Author Archives: Delphine Fitzenz

Delphine Fitzenz

About Delphine Fitzenz

Senior Principal Modeler, Model Development, RMS

Delphine Fitzenz works on earthquake source modeling for risk products, with a particular emphasis on spatio-temporal patterns of large earthquakes.

Since joining RMS in 2012 after 10+ years in academia, she has strived to bring the risk and the earthquake science communities closer together through her articles and by organizing special sessions at conferences. These include the Annual Meeting of the Seismological Society of America (e.g., Earthquake Hazards and Risk: Drivers and Consumers of Earthquake Research in 2015; Risk Management Applications of Earthquake Seismology in 2016).

She gave an invited talk on “How much spatio-temporal clustering should one build into a risk model?” at the Ninth Statistical Seismology workshop in Potsdam, Germany, and was invited to "Workshop 1: Potential Uses of Operational Earthquake Forecasting (OEF) System in California."

How Risk Selection in California Can Be Affected by Earthquake Source Modeling Assumptions: A Spatial Loss Correlation Perspective

There used to be several ways to ensure risk diversification in a California earthquake insurance portfolio. You could select risks on the Peninsula and risks in the East Bay; or select risks in Ventura and Orange counties; or risks in Santa Barbara and Los Angeles counties. Better yet, it was considered that selecting risks in the San Francisco Bay Area and in the Los Angeles region was a perfectly good way of achieving risk diversification. This practice was largely based on an understanding of the spatial correlation of expected loss between counties in California and selecting risks for counties which decreased loss correlations in the insured portfolio.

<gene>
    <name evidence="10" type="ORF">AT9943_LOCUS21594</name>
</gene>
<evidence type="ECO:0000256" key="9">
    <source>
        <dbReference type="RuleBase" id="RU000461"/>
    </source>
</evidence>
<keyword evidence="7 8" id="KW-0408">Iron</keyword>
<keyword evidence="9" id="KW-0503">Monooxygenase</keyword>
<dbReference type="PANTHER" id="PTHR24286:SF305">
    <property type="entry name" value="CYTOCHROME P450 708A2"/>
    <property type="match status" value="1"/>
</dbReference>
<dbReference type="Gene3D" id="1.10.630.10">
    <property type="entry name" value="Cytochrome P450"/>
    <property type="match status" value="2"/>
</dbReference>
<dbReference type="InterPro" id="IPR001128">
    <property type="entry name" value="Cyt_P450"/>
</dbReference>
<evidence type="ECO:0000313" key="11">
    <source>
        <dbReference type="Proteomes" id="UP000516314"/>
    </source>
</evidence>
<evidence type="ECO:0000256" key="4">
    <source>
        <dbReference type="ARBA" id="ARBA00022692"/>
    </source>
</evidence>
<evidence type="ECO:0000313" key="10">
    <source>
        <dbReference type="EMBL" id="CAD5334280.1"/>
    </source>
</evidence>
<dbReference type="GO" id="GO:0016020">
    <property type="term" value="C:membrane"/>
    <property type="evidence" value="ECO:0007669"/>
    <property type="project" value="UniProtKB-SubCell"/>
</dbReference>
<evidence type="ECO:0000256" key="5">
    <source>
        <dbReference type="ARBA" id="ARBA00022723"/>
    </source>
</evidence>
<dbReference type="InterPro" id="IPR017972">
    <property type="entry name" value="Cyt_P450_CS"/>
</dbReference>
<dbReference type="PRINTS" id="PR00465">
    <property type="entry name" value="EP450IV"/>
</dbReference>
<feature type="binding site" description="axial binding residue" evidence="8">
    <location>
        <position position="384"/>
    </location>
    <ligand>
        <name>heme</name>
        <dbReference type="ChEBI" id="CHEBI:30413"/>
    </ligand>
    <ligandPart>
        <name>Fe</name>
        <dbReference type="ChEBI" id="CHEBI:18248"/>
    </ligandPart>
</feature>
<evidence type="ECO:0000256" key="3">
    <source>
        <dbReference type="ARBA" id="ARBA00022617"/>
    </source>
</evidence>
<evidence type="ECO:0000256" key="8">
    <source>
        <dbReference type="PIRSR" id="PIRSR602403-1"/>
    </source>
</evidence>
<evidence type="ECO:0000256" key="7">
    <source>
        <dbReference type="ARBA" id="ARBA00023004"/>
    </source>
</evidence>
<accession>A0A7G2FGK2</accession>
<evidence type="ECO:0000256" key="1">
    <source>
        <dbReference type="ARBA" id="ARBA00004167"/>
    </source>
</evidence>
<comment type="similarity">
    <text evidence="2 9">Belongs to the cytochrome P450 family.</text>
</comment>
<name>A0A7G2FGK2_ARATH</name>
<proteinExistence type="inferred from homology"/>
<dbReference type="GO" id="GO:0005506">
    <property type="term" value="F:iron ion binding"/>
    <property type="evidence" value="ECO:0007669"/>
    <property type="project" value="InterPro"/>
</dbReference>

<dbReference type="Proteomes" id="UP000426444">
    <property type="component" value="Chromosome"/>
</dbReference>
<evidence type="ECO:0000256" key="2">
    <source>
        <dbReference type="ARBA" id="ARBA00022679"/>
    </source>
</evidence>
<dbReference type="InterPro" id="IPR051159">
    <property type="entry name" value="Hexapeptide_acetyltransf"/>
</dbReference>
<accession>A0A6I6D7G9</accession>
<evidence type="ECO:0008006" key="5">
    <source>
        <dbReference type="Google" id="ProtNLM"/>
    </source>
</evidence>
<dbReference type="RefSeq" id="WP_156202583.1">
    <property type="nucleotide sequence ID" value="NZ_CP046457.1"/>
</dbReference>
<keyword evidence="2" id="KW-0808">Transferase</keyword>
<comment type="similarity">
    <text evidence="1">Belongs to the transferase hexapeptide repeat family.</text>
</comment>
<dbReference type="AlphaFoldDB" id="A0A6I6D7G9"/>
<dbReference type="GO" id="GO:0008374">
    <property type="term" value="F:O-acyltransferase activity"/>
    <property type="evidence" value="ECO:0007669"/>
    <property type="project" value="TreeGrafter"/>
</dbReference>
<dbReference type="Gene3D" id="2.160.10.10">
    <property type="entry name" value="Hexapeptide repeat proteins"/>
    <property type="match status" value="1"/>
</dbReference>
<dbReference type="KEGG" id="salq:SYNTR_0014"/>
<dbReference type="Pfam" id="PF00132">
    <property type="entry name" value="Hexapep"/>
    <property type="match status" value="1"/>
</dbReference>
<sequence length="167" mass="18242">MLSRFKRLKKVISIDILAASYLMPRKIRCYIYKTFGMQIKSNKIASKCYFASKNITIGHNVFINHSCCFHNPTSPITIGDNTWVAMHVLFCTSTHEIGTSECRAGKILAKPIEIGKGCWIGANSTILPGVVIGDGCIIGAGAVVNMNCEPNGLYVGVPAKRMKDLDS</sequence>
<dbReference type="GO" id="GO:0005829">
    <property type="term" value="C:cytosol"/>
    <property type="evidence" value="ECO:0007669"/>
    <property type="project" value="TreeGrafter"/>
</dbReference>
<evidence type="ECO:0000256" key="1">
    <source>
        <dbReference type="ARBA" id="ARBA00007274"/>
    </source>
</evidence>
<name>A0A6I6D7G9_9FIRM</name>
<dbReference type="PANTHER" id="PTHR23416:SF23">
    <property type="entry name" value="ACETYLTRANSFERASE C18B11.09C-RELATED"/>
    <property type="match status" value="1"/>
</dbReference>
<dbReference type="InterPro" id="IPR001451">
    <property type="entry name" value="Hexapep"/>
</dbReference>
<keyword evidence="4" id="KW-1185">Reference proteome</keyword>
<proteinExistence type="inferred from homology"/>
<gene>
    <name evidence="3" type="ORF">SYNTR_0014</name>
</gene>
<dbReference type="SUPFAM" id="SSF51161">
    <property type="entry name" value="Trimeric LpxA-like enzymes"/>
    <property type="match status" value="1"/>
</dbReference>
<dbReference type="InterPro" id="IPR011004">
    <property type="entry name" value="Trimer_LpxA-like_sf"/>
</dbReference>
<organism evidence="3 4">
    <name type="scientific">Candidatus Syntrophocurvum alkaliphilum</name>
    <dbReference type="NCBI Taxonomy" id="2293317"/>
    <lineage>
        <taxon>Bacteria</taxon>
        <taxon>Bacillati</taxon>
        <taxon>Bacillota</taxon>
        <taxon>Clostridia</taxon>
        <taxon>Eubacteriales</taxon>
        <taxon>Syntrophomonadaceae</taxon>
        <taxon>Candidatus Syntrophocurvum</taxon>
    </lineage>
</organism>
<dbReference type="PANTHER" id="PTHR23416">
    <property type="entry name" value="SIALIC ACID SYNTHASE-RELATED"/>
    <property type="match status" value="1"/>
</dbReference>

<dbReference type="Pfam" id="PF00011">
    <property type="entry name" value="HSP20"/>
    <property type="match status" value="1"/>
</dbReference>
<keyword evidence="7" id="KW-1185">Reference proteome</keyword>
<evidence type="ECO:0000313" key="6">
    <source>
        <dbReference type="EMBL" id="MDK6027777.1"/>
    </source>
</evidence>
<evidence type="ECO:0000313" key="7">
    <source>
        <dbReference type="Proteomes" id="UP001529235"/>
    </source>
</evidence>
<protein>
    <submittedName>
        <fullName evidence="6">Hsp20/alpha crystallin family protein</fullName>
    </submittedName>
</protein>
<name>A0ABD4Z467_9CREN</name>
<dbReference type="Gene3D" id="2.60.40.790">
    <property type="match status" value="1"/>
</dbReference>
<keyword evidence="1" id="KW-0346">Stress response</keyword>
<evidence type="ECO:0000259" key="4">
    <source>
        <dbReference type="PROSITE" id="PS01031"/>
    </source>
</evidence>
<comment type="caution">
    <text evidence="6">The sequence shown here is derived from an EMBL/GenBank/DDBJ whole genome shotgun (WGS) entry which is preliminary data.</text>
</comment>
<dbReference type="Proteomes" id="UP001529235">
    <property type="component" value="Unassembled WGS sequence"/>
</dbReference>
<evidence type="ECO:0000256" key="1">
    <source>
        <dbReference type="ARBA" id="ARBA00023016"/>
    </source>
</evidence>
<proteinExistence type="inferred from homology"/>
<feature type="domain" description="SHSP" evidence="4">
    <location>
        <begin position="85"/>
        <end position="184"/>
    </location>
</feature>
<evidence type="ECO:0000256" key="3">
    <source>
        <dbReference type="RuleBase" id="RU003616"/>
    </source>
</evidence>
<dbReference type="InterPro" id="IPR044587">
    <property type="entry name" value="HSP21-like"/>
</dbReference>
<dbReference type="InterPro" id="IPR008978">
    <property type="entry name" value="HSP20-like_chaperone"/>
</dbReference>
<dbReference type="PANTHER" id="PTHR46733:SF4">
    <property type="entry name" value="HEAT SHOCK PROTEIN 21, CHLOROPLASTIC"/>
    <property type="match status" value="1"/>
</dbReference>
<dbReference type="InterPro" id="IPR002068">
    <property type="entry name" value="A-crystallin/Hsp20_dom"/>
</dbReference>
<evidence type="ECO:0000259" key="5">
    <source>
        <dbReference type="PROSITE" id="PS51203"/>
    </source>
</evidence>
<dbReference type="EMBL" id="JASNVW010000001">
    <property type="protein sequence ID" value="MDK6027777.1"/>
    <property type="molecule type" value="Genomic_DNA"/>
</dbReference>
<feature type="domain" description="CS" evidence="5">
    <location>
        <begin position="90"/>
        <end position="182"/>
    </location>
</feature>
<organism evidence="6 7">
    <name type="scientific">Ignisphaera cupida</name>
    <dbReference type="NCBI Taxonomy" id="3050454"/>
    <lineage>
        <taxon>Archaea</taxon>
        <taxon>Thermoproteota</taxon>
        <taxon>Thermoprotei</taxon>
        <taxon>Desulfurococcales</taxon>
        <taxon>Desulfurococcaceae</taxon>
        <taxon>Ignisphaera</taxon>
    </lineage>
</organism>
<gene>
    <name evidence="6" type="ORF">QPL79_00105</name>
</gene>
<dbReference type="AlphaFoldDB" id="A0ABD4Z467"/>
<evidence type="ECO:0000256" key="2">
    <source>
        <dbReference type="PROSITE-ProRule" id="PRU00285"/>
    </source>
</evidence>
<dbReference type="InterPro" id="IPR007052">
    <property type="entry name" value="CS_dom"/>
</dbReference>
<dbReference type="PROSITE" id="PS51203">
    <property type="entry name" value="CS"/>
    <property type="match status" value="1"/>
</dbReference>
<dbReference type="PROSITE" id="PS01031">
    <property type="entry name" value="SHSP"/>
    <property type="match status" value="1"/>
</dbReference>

While California and the large-scale plate motions that it is subjected to have not changed in recent years, the way earthquake sources are modeled has. The two main areas scientists are trying to explore are: first, whether there are preferential locations in a fault network where ruptures are likely to start or stop. The second area examines what the relationship is, if any, between the timing of the latest events on a fault network and the timing of the next event that will overlap with those events. A third avenue of research that is relevant for California is the behavior of aseismic faults — faults that deform without making felt earthquakes, and what happens to them when large ruptures propagate in their direction.

RMS led a study to quantify the impact of these three major modeling assumptions on spatial loss correlations. The study used sixteen county portfolios made using the RMS Industry Exposure Database (2017), and two vintages of source model: the Uniform California Earthquake Rupture Forecast 2 and 3 (UCERF2 and UCERF3). One major conclusion was that new and different risk selection strategies would be required by the spatial loss correlation study to ensure portfolio diversification with the most recent United States Geological Survey (USGS) model (UCERF3) as compared to the previous versions of the model (i.e. UCERF1 or 2).

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